There are a short few weeks here in Iowa between the end of deer season (January 10 for most), and the time frame in which I feel really confident about hitting the woods hard, looking for sheds. Unlike many who own large tracts of land, I cannot wait until March to look for sheds. I tend to start searching fields and areas that won’t pressure bucks that are still holding antlers, into leaving the property. But this poses a question for us that are hopelessly addicted to the outdoors: What do I do with these few weeks of down time? I’m going to give you a few ideas based on what I do, waiting for the bone to hit the ground.
Scout, Scout, Scout
This is a perfect time of the year to find what I like to call, a “killing tree”. With fresh snow on the ground, it is very easy to see where the deer are moving. Every step, mapped out for you to record. While I realize that deer patterns and times of movement are different than when you may be bowhunting them earlier in the year, you will still be able to see clearly how deer move from bed to a food source. Many times for me, this has revealed some useful tips on stand placement. Sometimes I only get to hunt a few of my stands once a year. So when I do choose a stand, I need to know that if a shooter deer moves through the area, my stand is in the “perfect” tree. Now is a good time of the year to see how deer are effected by the topography of each acre, and which trees they are most likely to walk within range of.
Inventory Your Deer Heard
This falls in with the scouting topic, but I wanted to make it a topic of its own, basically because of its importance to the way I hunt. Many people I have spoken with, run trail cameras from September, through bow season, and take them down when gun season starts to avoid the higher risk of theft.
While this may be necessary in some areas, I highly recommend putting them back out after the season is over. Throughout the season you have gained a knowledge of what deer are in the area, and hopefully a little about each deer’s personality. Getting them on camera now will let you gameplan for them in the upcoming year, as well as give reassurance as to which deer aren’t in the neighbors’ freezer. Also, many times new deer have moved into the area, either in search of food or a safe place to hide from the “Orange Army”. Finally, and most importantly, running cameras allows you to monitor when a majority of the bucks in your area have cut loose their headgear, meaning that it is time to safely start looking for those sheds.
In a normal year, this wouldn’t make the list. This year on the other hand, there were so many reports of EHD in the area, and now is one of my first real opportunities to walk all of the creek beds looking for the remains of deer that were effected. Several of our pro-staffers have found such cases during the season, but we won’t know the final damage until after we’ve looked over every farm. Since deer infected with EHD typically develop a high fever, the first place to look is at water sources where they would go in search of relief.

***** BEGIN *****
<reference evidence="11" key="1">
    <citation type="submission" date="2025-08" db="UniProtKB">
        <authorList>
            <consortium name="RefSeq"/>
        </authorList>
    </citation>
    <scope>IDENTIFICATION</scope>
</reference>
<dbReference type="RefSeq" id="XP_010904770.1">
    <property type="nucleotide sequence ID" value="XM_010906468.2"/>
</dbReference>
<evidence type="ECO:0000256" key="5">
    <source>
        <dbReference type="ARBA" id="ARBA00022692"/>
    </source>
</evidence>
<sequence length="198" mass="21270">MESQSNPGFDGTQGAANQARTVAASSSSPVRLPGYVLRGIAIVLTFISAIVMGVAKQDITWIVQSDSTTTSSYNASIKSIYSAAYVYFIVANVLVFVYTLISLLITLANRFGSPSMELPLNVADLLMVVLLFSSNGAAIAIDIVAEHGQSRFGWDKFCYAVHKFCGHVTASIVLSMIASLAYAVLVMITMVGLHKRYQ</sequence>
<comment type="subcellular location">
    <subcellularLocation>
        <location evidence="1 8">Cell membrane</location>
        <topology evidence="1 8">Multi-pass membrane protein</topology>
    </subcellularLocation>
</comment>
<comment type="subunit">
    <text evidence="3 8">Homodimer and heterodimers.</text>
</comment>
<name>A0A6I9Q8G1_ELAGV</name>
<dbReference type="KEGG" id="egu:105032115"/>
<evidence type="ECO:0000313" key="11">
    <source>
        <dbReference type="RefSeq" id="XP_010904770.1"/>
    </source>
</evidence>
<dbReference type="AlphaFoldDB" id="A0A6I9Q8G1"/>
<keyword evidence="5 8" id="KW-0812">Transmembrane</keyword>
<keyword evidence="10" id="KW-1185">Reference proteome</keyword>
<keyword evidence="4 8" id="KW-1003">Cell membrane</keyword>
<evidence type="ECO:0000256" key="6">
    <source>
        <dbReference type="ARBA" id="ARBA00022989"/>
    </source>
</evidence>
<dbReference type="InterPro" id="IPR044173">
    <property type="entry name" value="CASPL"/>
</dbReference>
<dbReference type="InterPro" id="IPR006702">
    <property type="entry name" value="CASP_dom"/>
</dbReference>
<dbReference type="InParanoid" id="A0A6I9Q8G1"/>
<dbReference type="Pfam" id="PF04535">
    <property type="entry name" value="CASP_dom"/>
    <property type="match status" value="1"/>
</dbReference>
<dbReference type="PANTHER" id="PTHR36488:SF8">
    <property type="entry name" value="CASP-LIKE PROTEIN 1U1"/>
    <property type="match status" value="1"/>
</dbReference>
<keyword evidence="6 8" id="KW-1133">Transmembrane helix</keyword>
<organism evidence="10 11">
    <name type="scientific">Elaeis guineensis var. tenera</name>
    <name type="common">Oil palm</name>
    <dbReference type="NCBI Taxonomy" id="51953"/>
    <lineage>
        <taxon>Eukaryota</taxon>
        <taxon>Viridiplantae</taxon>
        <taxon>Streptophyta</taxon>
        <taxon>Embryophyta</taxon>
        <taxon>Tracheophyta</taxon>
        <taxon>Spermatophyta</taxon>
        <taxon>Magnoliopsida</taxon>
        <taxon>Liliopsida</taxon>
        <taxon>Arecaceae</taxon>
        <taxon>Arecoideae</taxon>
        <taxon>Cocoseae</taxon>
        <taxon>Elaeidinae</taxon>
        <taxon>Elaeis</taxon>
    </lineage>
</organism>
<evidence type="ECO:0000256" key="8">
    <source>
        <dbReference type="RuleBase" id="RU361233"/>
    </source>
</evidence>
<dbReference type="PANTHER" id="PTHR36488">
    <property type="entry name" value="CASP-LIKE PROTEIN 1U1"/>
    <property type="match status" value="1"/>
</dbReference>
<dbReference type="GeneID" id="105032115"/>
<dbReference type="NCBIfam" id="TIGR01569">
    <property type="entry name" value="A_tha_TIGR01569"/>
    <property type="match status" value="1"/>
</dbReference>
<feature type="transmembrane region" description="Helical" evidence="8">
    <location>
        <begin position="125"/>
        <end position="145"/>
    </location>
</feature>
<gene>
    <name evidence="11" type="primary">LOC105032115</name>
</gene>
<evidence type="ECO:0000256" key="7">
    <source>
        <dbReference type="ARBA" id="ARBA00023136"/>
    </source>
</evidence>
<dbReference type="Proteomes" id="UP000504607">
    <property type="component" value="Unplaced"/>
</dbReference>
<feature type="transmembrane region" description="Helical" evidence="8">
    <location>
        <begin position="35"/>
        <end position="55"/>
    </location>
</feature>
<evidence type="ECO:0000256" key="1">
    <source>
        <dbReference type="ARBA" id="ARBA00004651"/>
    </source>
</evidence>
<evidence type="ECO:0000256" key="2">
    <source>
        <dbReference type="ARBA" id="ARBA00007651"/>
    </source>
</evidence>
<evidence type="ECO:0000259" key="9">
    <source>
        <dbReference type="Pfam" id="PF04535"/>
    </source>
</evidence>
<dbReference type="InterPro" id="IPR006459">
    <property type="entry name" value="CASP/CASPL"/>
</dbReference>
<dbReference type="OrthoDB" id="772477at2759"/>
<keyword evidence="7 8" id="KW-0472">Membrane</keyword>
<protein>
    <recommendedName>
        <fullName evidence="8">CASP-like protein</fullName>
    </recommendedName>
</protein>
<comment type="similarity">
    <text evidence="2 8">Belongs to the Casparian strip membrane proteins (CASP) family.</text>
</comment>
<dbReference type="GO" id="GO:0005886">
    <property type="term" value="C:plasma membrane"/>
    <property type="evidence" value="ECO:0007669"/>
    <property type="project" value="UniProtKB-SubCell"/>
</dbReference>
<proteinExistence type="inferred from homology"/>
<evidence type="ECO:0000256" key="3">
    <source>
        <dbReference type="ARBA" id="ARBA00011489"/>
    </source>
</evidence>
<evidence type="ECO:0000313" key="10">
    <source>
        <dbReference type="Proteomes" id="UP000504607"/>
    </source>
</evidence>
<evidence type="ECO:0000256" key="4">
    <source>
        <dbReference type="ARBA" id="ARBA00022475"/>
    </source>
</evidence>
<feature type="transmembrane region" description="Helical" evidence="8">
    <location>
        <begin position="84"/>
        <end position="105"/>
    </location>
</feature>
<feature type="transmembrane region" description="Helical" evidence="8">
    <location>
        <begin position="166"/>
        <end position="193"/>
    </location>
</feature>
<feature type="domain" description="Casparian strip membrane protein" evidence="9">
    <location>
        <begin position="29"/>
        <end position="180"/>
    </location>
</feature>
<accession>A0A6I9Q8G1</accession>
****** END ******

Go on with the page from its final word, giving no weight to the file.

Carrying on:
Shoot More…Shoot More Often
For most people I know, their weapons stay in the gun cabinet, or in the bow case, for 8-9 months out of the year. They get taken out, cleaned, and shot a few times before the opener of each season. I usually tell them that I’m less concerned with the bows’ performance than I am with the archer. Most skilled shooters, hunters and competition marksmen alike, will tell you that being accurate is more about muscle memory than anything. And the only way to gain muscle memory, is through repetition. When it’s below freezing, I don’t enjoy shooting outside. But there is no reason not to find a shop or indoor range to shoot at, even if it’s only 15-20 yard shots. This time of year, I’m not concerned with trying to dial in my 50 yard pin. I want to use the muscles that I use pulling a bow, or holding a gun steady, so that I’m more accurate during the next season. You always want to keep proper form of course, but I enjoy shooting, for the sake of shooting.
This is the perfect time of year to check all of your gear for the upcoming season. Your turkey hunting equipment is obvious for the upcoming season, but this is a good chance to check all of your bowhunting gear as well. Make a list of what is in need of repair, or replacement. Many times, after the season is over, you will find good deals for replacing equipment for next season. This will also ensure that you won’t be scrambling around in September, and trying to buy what you need from picked over shelves.
Giving Credit Where Credit Is Due
Finally, and maybe most importantly, remember the people that give you the opportunities you have. Without the landowners permission, a lot of us wouldn’t be able to continue the sport that we love. This is a great time to visit all of the landowners that are so gracious to us, and see if they need anything. Offer again to help with chores, drop off some of the venison or fish you were able to harvest during the season. It’s a small gesture compared to what they give to us freely. Offer to take their kids out shed hunting, or on a turkey hunt in a couple months. Our goal as outdoorsmen shouldn’t be to simply take as much game as we can, but to advance the sport, and this is a great way to show people that we as hunters are more than meatheads with a gun.
Category: Deer Hunting